Why Do Some Parts of New York Have So Many Subways While Others Have None?


Penney Vanderbilt and KC Jones: All About Railroads

In a word: history

by JOSH FRUHLINGER

Village Voice

The New York City Subway is the lifeblood of the city, yet it seems perpetually embroiled in crisis; though it’s currently caught in a terrible backlog of deferred maintenance, the city can’t function without it, as the mounting panic over next year’s L train shutdown makes clear. Yet as a circulatory system, it leaves certain limbs significantly undernourished. Why was there only one line for the whole East Side of Manhattan until the Second Avenue line finally opened last year? Why does the G train wind so lonely and awkwardly from Brooklyn to Queens? Why are the Downtown Brooklyn lines such a chaotic thicket of difficult transfers, while other densely populated parts of the borough, like East Flatbush, are devoid of service?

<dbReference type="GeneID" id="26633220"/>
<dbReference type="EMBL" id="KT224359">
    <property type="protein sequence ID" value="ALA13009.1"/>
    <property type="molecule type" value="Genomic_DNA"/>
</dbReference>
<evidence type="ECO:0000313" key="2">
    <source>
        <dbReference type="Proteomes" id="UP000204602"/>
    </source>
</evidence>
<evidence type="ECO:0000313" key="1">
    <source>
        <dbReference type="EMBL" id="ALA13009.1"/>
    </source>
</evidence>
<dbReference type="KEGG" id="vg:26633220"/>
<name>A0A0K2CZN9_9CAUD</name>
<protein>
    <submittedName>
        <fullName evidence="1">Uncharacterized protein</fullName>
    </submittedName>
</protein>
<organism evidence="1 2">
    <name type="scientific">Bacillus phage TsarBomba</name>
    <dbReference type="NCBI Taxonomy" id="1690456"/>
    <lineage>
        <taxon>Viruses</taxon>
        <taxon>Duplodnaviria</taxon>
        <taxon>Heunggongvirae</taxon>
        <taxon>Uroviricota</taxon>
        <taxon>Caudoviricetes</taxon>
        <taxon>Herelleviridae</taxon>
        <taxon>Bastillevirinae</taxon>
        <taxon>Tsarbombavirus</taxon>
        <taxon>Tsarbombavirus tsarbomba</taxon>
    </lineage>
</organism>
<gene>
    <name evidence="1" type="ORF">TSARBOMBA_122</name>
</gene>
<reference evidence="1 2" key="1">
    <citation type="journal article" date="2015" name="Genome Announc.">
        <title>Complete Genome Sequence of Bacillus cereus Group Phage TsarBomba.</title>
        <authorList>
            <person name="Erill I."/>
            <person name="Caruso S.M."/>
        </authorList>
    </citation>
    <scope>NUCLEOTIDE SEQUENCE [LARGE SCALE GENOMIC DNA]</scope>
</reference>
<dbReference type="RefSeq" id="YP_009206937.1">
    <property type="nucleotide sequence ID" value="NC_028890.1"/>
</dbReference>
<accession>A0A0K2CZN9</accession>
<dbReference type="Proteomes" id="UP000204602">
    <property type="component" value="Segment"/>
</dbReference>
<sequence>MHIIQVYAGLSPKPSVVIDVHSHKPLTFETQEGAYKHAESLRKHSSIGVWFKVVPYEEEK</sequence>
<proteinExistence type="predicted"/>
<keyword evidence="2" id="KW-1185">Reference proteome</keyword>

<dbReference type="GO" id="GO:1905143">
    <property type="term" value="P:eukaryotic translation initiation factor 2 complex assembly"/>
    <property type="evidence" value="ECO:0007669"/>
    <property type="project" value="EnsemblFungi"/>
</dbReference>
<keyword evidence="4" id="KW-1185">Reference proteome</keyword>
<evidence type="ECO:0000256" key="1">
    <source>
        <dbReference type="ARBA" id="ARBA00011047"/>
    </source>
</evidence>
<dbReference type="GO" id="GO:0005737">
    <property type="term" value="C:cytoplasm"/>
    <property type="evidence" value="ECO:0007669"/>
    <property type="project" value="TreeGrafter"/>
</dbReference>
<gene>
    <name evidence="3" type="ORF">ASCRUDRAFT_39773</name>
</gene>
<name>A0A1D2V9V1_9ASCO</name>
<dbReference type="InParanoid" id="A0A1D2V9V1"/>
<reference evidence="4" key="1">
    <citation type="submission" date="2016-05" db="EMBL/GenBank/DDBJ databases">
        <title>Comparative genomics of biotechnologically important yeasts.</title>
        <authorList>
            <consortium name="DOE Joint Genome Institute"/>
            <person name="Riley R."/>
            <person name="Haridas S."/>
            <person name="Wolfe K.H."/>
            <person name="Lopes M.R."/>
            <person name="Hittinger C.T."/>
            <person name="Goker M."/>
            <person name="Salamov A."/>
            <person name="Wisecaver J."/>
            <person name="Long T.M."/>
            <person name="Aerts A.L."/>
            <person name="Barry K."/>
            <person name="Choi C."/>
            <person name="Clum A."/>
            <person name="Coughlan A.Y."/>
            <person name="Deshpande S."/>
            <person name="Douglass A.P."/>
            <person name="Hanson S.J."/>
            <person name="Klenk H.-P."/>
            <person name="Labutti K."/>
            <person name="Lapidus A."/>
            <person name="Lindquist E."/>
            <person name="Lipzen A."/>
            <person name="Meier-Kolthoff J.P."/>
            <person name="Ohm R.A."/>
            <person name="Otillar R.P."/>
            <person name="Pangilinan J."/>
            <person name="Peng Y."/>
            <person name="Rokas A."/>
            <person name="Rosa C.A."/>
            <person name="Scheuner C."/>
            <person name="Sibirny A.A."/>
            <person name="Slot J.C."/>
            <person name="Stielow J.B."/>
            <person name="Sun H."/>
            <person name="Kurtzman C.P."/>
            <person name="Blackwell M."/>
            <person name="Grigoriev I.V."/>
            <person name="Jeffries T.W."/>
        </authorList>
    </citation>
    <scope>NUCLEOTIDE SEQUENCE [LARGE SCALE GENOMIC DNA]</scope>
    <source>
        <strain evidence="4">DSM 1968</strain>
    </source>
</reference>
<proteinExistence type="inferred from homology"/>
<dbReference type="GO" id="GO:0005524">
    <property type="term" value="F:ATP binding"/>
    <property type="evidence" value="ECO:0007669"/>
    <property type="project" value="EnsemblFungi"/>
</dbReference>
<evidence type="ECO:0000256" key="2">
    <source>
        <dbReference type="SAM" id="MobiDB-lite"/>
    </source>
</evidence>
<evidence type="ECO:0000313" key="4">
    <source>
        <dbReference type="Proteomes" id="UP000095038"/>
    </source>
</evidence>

The answers are embedded in the subway’s historic origins. While you may know that the subway opened in 1904…

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